From: War and Peace

By: John Dougherty

 A book you gave me once bedecks

My bookshelves still (an inscription safely tucked within)

From back when giving books was still the thing.

How permanent its presence has become,

Hauled along with diligence

Through flirtations, infatuations, jobs, and dwellings.

Your inscription states a cursive, tepid “Best Wishes,”

And I took you at your word.

And now I take to wondering about the shorter books I gave to you,

About inscriptions quickly handwritten off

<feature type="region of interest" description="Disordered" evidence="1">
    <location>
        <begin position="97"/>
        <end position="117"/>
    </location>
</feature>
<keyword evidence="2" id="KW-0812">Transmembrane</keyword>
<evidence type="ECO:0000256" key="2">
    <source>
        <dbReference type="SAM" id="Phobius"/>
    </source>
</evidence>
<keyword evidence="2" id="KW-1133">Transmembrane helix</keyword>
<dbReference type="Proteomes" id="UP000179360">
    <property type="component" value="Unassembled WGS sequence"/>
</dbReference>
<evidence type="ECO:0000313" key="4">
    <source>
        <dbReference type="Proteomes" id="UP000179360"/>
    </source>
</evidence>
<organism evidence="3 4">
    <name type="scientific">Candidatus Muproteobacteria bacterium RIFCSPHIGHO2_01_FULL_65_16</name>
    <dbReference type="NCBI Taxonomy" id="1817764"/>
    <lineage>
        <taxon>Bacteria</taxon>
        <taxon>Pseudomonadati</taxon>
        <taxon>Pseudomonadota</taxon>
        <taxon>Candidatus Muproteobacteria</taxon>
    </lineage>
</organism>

In a form I’d hardly recognize today.

And then there are those other sentiments inscribed

Within books bought used – some stuff for avid reading –

Free from flirtations, infatuations, jobs, and dwellings,

So I can always take them at their word.

John is a retired history teacher who has done a number of other things in life: he wrote a weekly newspaper column on the Outdoors, did a bit of free-lancing, made things of metal and wood, and cheffed around in restaurants and taught in a culinary school. He continues to pursue these interests, hopes he is “still a part of all that [he has] met” and is trying to put it all into poetry. Raven’s Perch and the anthologies of Local Gems have been kinder to him than he deserves.


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